A couple of weeks ago I got my turntable and old amp out and starting playing some records (yes real vinyl). Some stuff I hadn’t listened to for years – Fragile by Yes, Indian Summer – Al Stewart Live, and an old Australian compilation Trax to name just a few. It was like opening a time capsule.
I have hundreds of records spanning from my first purchase of Abbey Road to my last made just a couple of weeks ago Accoustic by Joni Mitchell. It used to be a ritual starting in the late sixties going into the local record store and seeing what was new, listening to a track or two in store and making a purchase (sometimes more than one).
As a near teenager my visits were confined to a store at Jetty Road where the local owner would greet me knowing that I’d be buying something most weeks. In those days it was generally 45s – Barry Ryan’s Eloise, Tommy Roe’s Dizzy and Where do you go to my Lovely, the truly haunting hit of Peter Sarstedt.
As I went through High School my record store became a teacher at my school who was a DJ on weekends. He introduced me and my fellow students to so much new and not so new music. Our record store was the gymnasium office. It was there that I first heard Macarthur Park, Richard Harris’s 1968 hit that through my school friends and others made a brief comeback on the local charts. More importantly it was through my local Record Store (at School) that I discovered my favourite record of all time Born to Run by Bruce Springsteen.
During my later High School years, along with a school friend, I briefly dabbled with my own record store as I got into importing records. It went really well using the local school network until we made an order so large that the local post office told us we would need to pay customs duty on the purchases!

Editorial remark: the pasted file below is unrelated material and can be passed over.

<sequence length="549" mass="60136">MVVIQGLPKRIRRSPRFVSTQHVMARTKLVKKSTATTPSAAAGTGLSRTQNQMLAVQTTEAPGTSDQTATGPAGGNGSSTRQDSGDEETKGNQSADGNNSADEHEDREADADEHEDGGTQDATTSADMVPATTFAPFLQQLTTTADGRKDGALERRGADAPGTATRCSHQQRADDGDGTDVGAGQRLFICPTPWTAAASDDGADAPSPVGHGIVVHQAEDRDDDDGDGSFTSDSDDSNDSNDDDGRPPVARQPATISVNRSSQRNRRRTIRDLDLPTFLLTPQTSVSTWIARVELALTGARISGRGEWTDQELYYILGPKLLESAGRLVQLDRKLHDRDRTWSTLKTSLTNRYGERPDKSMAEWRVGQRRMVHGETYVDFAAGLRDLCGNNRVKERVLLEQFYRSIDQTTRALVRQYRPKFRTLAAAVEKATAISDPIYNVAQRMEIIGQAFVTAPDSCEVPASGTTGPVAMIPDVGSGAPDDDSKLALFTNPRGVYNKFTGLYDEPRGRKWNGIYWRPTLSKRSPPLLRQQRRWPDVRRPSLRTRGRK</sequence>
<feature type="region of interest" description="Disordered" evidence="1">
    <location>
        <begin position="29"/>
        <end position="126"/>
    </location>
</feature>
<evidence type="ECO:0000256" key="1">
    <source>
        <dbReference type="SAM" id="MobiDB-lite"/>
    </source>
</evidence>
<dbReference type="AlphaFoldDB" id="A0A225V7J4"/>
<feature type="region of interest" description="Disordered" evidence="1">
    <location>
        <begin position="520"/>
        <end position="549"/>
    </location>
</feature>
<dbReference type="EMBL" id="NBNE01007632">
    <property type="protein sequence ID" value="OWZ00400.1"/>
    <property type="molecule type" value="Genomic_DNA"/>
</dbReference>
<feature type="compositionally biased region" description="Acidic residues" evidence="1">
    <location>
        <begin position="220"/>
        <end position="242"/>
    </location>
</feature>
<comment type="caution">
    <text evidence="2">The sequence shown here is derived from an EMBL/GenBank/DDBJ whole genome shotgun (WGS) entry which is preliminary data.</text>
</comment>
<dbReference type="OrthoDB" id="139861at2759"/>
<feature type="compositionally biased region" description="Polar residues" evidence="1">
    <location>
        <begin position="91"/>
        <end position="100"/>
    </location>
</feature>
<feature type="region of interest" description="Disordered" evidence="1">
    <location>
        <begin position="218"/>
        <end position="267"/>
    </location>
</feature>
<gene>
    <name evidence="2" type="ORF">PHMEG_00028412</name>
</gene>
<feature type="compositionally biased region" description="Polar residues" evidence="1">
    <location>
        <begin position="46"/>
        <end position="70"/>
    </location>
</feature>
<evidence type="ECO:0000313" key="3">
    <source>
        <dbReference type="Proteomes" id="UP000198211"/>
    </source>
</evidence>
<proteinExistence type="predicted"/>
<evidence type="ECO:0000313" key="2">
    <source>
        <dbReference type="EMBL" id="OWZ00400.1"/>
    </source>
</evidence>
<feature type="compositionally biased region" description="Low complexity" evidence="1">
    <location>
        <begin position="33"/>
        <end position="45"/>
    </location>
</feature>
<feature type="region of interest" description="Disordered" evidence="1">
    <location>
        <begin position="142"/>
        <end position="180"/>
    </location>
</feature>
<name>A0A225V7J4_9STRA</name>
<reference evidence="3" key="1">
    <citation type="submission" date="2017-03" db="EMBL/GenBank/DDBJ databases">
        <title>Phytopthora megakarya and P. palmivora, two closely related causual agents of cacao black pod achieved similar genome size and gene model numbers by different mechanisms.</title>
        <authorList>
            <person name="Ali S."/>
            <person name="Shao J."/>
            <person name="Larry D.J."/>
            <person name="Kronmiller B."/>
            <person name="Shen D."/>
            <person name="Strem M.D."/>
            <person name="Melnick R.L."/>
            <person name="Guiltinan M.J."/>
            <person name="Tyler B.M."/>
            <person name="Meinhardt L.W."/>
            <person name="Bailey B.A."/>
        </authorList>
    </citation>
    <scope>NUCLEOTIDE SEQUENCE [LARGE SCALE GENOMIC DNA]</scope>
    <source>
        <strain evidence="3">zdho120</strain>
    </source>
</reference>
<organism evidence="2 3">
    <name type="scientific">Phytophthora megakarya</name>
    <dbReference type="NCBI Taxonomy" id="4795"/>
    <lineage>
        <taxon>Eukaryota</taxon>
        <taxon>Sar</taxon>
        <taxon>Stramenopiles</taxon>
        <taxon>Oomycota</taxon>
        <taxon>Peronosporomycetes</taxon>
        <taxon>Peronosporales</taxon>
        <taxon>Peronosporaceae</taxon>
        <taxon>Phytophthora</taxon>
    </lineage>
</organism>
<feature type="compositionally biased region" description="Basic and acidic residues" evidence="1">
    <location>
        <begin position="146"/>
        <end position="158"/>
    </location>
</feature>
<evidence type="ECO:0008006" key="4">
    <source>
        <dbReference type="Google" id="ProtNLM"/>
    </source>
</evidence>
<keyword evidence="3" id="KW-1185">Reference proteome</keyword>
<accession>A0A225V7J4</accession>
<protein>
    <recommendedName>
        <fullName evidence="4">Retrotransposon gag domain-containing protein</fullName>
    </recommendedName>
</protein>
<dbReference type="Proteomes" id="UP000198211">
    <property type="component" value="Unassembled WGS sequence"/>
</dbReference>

Through my university years I frequented stores in Adelaide at every opportunity. The now closed Muses was my favourite right up until it closed only a couple of years ago. My visits were like a religious experience. There was also Verandah Music where it was possible to buy imports and bootleg concert albums (for a short time!). It became an obsession, so much so that my girlfriend of the time bet me I couldn’t go two months without buying a record. I managed to last out and celebrated winning the bet by buying Jessi Coulter’s Diamond in the Rough.
Once I started full-time work I was able to visit a record store with real purchasing power. It was heaven. New records on almost every lunchtime. Overtime my record store visits changed from buying vinyl to CDs. Nowhere near as much fun but I have hundreds and hundreds of CDs so my obsession with visiting the local Record (CD) Store continued a pace.
I remember my first trip to the USA and spending a couple of hours in a Record (CD) store in San Fransisco and then in Oxford Street in London, but perhaps the most fun was declining an offer of an afternoon tour of Singapore to spend three hours at the HMV Store!
As time has passed its become sad to see the Record and CD shops close or the space they once occupied be filled with videos and computer games. I guess it is not surprising as even though I love going and shopping in store I’ve also succumbed to streaming music – Spotify, Pandora and Apple Music.
That said as much as CDs and streaming are convenient, there is no substitute for a visit to a Record Store and thumbing through the rows of records. Perhaps a discovery or an unusual or controversial cover (Roxy Music’s Country Life) – these were all highlights of a time past.
So on Record Store Day 2016 there is nothing more to be said than – “I’m off to the Record Store”!
Note: Picture source Record Store Day